Most El Paso city employees will receive a one-time payment this fall from additional sales tax revenue in the fiscal 2021 budget.
Payments vary based on employee classification and length of service, and range from $100 to $600.
“It’s a great benefit for our city employees who are working extremely hard right now, not only dealing with the health challenges … but also the increased workload from all of the vacancies that are unfunded,” Chief Financial Officer Robert Cortinas said at a Monday work session.
I suppose we could have kicked that money back to the taxpayers, right? Aren’t the taxpayers dealing with the health challenges?
Or is there so much fat in the City budget that we can pay the overpaid City employees more?
In addition to the one-time payment, all city employees will be repaid the lost wages from the 1 to 5% pay reductions that were in effect from May 24 to Aug. 15. Employees will receive this pay adjustment Oct. 23.
The pay adjustment will “make employees whole in what they gave up in the form of those reductions,” Cortinas said.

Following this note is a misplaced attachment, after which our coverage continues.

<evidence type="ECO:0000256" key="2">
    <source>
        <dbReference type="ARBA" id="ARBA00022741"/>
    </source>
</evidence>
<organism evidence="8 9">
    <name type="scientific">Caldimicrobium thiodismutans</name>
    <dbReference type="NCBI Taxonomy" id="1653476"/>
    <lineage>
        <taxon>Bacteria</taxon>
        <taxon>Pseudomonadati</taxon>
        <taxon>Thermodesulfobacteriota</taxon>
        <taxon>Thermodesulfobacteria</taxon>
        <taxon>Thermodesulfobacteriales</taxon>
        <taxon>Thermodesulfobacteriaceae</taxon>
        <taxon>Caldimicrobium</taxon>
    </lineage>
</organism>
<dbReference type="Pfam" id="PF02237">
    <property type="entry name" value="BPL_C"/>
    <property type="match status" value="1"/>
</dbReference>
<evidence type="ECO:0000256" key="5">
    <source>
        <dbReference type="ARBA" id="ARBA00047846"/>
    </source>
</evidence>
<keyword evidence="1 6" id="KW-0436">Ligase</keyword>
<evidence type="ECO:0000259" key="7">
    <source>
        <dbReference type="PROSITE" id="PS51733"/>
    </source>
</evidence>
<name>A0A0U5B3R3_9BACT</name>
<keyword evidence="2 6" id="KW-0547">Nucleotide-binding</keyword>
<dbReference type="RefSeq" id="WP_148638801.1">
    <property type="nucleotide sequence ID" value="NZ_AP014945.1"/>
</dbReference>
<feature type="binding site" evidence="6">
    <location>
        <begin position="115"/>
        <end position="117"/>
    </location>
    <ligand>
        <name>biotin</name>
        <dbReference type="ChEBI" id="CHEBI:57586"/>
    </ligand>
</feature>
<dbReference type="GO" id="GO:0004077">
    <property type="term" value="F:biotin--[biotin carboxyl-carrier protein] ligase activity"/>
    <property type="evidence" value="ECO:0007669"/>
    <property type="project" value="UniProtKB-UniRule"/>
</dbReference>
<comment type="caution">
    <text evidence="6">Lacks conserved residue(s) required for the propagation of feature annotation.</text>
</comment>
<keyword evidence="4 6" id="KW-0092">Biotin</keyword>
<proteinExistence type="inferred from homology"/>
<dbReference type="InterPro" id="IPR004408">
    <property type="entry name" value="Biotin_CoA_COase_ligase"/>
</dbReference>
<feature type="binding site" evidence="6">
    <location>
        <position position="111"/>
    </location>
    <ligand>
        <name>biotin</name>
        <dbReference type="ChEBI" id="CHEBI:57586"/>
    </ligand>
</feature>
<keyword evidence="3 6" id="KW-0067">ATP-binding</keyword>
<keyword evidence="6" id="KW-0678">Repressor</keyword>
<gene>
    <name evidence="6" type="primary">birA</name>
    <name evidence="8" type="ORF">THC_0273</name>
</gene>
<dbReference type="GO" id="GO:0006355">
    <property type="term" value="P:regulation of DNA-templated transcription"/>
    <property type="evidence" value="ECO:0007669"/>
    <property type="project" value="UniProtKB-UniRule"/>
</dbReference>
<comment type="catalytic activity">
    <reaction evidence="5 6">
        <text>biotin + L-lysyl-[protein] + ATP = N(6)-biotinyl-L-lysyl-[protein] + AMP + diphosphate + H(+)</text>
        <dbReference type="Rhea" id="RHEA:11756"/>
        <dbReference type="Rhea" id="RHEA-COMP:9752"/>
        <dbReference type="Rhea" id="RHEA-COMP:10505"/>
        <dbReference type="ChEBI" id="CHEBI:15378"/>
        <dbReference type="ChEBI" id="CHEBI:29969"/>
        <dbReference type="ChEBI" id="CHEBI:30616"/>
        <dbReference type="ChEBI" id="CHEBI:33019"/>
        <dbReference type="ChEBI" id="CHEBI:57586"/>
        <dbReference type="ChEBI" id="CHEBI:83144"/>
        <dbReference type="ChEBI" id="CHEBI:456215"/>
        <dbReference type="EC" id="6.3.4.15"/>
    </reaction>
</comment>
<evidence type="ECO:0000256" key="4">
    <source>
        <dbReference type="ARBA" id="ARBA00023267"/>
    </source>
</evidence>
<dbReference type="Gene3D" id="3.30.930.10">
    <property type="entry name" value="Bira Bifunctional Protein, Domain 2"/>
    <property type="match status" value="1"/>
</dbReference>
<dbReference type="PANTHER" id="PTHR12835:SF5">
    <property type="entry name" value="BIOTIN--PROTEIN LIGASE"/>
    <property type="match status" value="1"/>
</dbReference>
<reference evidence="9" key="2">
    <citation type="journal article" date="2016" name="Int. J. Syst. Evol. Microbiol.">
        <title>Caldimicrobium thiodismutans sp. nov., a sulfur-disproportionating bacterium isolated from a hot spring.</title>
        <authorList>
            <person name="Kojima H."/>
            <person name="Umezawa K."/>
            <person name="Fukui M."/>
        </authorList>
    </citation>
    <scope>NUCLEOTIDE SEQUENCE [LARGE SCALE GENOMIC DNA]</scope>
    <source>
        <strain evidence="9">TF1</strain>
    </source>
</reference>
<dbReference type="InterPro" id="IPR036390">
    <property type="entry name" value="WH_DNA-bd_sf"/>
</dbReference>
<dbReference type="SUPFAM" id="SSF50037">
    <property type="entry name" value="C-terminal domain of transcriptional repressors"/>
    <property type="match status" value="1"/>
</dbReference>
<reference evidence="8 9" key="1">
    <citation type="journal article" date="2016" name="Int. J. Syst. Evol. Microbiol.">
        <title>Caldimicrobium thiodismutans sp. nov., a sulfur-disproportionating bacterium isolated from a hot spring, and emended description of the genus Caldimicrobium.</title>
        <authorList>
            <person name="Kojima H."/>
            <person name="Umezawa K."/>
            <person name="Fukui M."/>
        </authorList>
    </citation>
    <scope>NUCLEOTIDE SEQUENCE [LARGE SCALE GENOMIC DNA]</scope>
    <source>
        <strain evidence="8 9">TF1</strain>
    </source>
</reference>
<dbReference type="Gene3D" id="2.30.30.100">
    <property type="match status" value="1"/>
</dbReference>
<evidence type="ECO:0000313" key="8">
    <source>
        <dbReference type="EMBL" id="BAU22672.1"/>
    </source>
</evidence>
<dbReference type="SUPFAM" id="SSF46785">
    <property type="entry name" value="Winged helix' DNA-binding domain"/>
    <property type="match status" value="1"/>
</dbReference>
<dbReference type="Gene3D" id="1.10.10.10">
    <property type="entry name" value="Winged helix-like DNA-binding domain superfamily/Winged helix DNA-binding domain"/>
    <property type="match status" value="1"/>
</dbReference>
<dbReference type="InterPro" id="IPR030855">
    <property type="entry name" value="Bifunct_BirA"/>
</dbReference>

The one-time payment and pay adjustment will cost the city $2.6 million, money that comes from additional sales tax revenue not included in the initial budget proposal.
The City has a longstanding policy of low balling receipts to justify tax increases. I wrote about it here, and here. Now they’re telling us that next year’s budget, which is less than a month old, underestimated sales tax revenues.
Are you getting the money that you have missed out on during the pandemic?
Of course not, because your income depends on how much money you are compensated for the goods or services you provide. Our civil servants get paid according to how much money City Government can squeeze from the civilian population.
How about all those City employees that were furloughed for the pandemic? The librarians and lifeguards. Are they getting their paychecks?
Those employees are on the front lines of the City’s contributions to Quality of Life for the average citizen. The only other interaction that most residents of El Paso have with local government is when they get a traffic ticket.
Remember, all those City employees are eligible for pensions when they retire, for the rest of their lives.
For the rest of their lives.
The libraries are still closed. The pools are still closed, except at the Country Clubs. You’d think that maybe the City would regulate that.
There is no clearer indication that City Government is a zero sum game of us and them. We’re subjects, not citizens.